This story went for a theme of the universal impact of a mother’s love. Mess with the natural order and momma gets mad! I thought Eve’s story and rationale for coming to earth, because Crowley started attacking her children, made perfect sense (being a mother myself) and is sympathetic. Still, she did want to turn all of humanity into monsters to spite one evil prick (okay and one misguided angel as we find out), so she had to go. Deaths never stick in this show though. Remember, where do all souls go when they die? They have to go somewhere. I envision her back in purgatory with her children and she can always be pulled back should the writers get bored sometime in season nine. But for now, she’s gone.
Sticking with the mother’s love though, what happens when Mom is out of the picture? Simple, it’s brothers left to honor the memories of their mother. Families stick together. A while back, Jasminka did an article on this site about how being orphans have really impacted Sam and Dean. I like the creative choice of dwelling on that through finding the recently orphaned brothers. Sam and Dean’s intense heartache is shown in a way that hasn’t been done before. Both instantly let that pain of their own loss come through while remaining subtle and understated. It’s shown by using these actors strengths, selling a whole life story with pained expressions. Eve hit home when she transformed into Mary for the point was clear. Mary sacrificed herself for them. In the end, the same thing happens to Eve. If anything that’s going to make her children more defensive and filled with revenge. You know, following the same path of the brothers Winchester. I don’t think killing Eve will do them any favors and has set them up for far more trouble.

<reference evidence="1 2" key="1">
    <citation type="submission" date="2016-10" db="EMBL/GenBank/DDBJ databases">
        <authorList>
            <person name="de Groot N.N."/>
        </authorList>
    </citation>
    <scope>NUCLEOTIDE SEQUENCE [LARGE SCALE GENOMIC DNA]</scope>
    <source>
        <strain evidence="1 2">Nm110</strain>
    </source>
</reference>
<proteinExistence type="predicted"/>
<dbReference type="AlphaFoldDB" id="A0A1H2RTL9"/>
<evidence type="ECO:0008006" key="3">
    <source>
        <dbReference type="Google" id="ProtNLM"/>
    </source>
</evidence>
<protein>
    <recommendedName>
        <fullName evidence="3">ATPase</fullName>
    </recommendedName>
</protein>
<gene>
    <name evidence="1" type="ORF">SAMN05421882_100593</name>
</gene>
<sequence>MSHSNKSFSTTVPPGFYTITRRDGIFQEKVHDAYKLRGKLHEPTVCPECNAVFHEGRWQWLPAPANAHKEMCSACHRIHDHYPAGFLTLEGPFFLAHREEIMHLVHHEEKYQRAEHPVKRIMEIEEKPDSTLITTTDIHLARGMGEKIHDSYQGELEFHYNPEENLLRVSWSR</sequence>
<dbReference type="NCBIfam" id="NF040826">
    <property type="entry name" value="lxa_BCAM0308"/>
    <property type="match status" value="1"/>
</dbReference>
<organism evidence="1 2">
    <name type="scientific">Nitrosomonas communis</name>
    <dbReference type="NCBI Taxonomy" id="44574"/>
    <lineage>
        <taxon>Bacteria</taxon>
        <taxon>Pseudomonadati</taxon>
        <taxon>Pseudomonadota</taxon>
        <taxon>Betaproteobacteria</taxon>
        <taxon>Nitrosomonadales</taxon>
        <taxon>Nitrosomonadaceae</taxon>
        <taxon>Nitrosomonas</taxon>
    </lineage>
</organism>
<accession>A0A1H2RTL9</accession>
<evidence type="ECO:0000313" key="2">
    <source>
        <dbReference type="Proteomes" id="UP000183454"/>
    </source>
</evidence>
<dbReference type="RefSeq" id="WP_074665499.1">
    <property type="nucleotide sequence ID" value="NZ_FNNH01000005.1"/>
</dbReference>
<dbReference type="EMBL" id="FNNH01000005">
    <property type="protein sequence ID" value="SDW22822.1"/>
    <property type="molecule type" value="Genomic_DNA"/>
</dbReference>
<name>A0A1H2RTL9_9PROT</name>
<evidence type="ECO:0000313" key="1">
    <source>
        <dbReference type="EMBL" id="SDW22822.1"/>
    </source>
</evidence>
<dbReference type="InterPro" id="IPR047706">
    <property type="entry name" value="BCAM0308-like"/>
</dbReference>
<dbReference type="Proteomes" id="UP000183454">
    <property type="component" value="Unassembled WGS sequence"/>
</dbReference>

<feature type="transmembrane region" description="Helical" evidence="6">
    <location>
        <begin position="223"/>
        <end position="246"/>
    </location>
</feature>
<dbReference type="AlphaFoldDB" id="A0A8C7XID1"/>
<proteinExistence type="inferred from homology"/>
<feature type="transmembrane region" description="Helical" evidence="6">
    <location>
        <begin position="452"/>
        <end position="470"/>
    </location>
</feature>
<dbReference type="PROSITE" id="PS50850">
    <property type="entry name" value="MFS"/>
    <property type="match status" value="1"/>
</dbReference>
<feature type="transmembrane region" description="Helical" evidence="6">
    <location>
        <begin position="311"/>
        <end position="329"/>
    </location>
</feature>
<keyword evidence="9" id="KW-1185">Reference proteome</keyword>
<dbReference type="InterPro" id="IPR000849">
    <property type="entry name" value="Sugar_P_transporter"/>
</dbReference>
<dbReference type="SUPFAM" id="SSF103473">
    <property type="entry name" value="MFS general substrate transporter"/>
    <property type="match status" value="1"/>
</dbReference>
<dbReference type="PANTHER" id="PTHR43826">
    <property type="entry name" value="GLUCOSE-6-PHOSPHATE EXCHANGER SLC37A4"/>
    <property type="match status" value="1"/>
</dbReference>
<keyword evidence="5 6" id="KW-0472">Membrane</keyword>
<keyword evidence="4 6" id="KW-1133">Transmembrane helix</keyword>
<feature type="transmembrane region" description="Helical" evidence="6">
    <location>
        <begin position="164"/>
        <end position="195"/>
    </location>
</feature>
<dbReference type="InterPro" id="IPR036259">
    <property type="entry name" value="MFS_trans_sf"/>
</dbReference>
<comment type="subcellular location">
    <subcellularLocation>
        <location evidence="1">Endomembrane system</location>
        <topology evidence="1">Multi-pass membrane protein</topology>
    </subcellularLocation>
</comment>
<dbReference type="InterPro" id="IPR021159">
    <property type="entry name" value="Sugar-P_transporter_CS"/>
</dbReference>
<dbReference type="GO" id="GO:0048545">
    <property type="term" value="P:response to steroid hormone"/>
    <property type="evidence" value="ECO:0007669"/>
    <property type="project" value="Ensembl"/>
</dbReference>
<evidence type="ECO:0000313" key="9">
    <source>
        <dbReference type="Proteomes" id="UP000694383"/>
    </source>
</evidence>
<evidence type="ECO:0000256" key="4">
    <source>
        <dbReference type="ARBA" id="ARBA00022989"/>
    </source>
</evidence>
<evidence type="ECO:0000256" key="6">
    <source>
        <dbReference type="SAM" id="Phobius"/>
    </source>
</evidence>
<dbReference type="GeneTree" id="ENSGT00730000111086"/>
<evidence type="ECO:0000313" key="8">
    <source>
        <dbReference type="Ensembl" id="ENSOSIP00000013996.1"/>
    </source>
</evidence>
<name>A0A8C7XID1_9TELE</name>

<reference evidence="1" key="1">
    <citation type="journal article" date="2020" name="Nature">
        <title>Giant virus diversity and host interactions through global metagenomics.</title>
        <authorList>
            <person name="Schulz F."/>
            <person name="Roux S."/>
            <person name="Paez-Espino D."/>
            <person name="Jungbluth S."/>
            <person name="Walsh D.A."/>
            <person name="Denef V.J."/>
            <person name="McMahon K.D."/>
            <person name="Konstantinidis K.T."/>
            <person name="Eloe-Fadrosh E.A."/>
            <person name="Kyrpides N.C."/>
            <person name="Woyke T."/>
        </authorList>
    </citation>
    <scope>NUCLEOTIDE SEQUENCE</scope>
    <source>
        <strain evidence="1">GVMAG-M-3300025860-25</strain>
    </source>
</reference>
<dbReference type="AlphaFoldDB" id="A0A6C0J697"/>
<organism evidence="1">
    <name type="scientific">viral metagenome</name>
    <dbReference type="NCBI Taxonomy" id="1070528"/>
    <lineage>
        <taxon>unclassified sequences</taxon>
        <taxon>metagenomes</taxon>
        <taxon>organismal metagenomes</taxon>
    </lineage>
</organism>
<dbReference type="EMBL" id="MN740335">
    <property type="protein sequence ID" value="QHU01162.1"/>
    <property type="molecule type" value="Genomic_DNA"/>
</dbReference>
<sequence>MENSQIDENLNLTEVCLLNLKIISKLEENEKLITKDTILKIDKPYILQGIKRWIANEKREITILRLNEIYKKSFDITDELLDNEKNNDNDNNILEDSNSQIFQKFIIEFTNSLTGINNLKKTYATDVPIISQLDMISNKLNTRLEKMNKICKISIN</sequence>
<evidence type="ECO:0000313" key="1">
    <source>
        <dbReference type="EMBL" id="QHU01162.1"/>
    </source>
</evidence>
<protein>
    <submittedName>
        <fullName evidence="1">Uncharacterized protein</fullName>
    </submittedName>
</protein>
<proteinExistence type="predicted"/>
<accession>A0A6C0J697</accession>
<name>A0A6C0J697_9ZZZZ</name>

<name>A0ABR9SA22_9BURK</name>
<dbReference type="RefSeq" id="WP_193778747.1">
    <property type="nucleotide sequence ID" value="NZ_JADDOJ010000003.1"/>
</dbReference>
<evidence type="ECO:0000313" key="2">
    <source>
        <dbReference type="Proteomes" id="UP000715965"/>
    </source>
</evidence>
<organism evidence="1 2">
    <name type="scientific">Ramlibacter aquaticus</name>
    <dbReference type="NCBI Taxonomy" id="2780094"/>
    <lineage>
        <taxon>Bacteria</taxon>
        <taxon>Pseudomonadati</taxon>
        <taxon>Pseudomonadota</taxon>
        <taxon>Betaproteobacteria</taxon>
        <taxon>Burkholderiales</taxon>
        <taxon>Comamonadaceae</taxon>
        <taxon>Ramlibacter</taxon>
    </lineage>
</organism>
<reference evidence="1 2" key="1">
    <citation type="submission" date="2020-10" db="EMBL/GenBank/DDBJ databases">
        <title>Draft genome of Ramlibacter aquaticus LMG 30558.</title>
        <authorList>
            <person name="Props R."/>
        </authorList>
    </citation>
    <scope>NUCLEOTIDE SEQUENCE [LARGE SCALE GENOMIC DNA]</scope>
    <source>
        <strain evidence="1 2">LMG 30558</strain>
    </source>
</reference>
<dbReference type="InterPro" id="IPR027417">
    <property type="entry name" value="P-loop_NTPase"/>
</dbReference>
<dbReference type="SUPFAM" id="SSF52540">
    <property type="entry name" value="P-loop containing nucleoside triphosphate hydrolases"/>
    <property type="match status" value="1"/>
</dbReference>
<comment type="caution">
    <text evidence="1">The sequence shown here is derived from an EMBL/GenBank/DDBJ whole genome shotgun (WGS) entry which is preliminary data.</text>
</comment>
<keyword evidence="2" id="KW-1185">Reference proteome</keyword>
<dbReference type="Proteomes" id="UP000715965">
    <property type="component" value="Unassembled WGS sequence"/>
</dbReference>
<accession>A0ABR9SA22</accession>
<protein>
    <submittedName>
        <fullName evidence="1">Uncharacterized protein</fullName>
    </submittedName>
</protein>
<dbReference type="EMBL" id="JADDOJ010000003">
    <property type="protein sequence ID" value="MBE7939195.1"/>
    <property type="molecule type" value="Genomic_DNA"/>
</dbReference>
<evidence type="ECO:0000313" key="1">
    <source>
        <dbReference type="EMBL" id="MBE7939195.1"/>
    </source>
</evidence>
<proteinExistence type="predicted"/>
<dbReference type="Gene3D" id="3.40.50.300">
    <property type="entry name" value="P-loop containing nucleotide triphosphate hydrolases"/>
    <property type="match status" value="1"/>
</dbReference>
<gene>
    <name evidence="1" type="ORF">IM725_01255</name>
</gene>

Oh Castiel, what have you gotten yourself into? Souls give angels power and that power is apparently needed to win a war in Heaven, but what do demons get with souls? Just more power? In following the bouncing ball, are Crowley and Castiel dividing up the souls they get from purgatory? Was Lenore just another soul for Castiel to harvest? Eve knew that Crowley’s line about taking over real estate in Purgatory was a lie, but she obviously didn’t know the greater plan. Apparently we don’t know either. What does Crowley get in return if Castiel wins the Civil War in Heaven? Yes I know, these could be answers we’ll get next week, but something about this battle for souls isn’t fitting. How did Castiel get into this mess? How will he get out of it? In the previews for next week’s episode, could he be praying for a miracle? (Ding!)